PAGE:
National charity, Camphill Village Trust, is leading the way in recruiting BAME (black, Asian and minority ethnic) carers to its innovative Shared Lives scheme on behalf of Dudley Council.
Having been operational since September 2018, the scheme has drawn on the strengths of the diverse communities throughout the region and recruited 19 new households already, including seven from the BAME population. There are also many other households registering genuine interest in wanting to become Shared Lives carers.
Married couple Caroline and Gary Reid from Sandwell, who were approved as Shared Lives carers by the scheme just over a year ago, have after several introductory visits now been matched with 47-year-old Meg who has a learning disability and was previously living in residential care after her mother passed away some time ago.
"I’ve spent most of my working life in social care and would all too often come across very helpless people who were sad, isolated and in need of genuine attention, it broke my heart as I wanted to bring everyone home with me’.
"When I found out about Shared Lives, I was shocked as to why I hadn’t heard of it before, but immediately I jumped in with both feet, I just knew the ethos was going to be the perfect fit for my family. The scheme was very clear from the start that we wouldn’t necessarily receive BAME referrals, which was never a concern anyway. In the first few weeks of the arrangement, we’ve been proved it was such the right decision and we have seen Meg achieve so much in her communication, confidence around others and willingness to participate in family life, especially listening and moving to Gary’s old reggae rock, but there’s no accounting for taste," said Caroline.
Gary added: "Although Shared Lives was initially Caroline’s idea, having Meg come to live with us has made us more appreciative of our rich, diverse family. When growing up, my parents were very much at the centre of our neighbourhood, the door was always open, and my mum’s Saturday Soup was shared with all. We would truly encourage everyone to explore Shared Lives further, there’s an amazing sense of self-worth, to know you are giving something back to the wider community. For me, there is also a real need to have positive Black role models for our younger generations in today’s world of negative stereotypes. The saying whatever you give, will be returned tenfold, is true of Shared Lives and we feel very blessed to have this opportunity to share our family life."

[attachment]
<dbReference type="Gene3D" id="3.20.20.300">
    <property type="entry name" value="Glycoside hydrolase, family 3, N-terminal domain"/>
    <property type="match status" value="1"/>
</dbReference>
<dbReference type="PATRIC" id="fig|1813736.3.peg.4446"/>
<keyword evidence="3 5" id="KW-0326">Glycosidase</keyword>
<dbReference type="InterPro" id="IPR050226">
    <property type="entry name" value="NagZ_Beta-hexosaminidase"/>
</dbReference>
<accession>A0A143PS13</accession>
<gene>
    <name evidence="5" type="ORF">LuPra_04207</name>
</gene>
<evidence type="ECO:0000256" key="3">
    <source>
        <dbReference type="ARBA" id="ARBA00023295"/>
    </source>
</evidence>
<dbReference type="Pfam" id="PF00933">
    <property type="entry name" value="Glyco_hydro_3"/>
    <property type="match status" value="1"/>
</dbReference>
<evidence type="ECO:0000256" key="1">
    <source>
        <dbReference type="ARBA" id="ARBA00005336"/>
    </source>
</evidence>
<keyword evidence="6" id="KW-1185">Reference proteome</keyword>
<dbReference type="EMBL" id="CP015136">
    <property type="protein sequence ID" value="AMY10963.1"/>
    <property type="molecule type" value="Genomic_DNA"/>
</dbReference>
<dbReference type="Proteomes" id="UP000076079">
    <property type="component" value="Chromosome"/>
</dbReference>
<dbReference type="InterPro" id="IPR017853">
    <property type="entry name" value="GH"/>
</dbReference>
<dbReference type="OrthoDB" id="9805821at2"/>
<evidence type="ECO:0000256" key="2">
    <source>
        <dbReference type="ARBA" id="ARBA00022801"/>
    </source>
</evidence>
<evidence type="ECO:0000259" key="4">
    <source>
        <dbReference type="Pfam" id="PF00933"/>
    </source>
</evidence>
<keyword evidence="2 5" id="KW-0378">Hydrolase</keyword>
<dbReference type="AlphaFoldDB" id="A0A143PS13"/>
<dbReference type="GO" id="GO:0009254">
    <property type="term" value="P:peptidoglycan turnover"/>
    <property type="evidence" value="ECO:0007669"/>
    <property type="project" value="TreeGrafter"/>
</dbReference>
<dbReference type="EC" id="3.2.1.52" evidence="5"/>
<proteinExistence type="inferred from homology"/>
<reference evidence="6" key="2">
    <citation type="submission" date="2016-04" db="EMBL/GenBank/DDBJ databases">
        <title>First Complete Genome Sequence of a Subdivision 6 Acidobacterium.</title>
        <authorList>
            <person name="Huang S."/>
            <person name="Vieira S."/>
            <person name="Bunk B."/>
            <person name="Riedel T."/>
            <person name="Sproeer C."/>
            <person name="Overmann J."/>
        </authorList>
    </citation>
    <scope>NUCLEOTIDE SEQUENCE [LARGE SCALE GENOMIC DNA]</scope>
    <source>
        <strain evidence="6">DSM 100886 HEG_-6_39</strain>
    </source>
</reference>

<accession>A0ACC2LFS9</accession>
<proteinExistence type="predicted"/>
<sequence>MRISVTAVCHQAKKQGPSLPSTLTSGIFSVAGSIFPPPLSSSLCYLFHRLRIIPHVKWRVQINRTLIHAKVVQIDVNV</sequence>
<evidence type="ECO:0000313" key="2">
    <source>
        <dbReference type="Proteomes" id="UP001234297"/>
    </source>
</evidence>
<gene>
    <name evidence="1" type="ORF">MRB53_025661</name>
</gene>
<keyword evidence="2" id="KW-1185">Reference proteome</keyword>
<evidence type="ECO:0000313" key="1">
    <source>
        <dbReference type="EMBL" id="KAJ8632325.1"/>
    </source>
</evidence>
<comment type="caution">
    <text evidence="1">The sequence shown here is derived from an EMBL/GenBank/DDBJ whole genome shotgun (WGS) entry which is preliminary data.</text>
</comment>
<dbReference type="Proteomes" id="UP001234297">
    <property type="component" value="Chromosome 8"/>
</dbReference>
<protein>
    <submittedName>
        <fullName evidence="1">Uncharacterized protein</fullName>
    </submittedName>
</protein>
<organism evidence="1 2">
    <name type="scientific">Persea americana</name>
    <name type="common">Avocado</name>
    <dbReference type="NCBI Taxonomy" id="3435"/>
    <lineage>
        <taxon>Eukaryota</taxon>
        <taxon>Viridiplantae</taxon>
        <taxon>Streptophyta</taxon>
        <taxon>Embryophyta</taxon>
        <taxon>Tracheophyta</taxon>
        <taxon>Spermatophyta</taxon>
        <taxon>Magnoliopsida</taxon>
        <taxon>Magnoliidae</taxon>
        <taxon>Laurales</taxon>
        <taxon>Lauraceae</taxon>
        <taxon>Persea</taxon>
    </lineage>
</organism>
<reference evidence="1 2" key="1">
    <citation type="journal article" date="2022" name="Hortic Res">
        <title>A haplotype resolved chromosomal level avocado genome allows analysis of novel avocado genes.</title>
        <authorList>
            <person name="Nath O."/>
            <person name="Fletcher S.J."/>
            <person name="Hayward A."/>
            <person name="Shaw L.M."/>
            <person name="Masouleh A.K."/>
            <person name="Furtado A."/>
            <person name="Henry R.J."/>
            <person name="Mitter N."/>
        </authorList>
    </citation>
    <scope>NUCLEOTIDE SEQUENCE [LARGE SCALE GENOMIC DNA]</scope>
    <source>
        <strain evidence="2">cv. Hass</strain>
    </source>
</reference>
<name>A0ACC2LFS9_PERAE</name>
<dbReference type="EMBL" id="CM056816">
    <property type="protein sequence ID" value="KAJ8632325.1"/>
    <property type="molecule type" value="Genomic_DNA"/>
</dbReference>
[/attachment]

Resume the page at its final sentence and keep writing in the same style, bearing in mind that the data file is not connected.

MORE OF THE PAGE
The assessment process which involves an Enhanced DBS check, employment/life history and references, can take between three to six months before being approved by an independent panel. By being part of a registered scheme, Shared Lives carers are paid according to the level of support they provide, up to £570 per week, and because of their self-employed status, also qualify for tax relief.
Candy and Derrick Foster from Tipton and who were previously foster carers before recently moving over to be approved with Shared Lives added:
"Now, we are both a little older, Shared Lives fits in more with our settled family life, yet we still wish to care for those who need our love and support. Being some of the first Afro-Caribbean Shared Lives carers within the scheme, we can be the voice for the model throughout our local Black community and places of worship.
"Shared Lives means what it says, and the scheme ensures that regardless of ethnicity, the person is carefully matched based on their wants, wishes and needs, to become part of an active family like ourselves. The assessment process was thorough but friendly and we now feel part of a wider Shared Lives network very much stretching right across the Black Country and beyond."
Registered manager Kate Morgan, for Camphill Village Trust and also the first recipient of the national Shared Lives Champion of the Year Award 2019, said ‘Since we have established the scheme across Dudley and surrounding Black Country area, we have been tremendously successful and are now supervising 46 households. Within two years, we will have increased the number of Carers by 100 per cent, which is no mean feat."
Source: Express & Star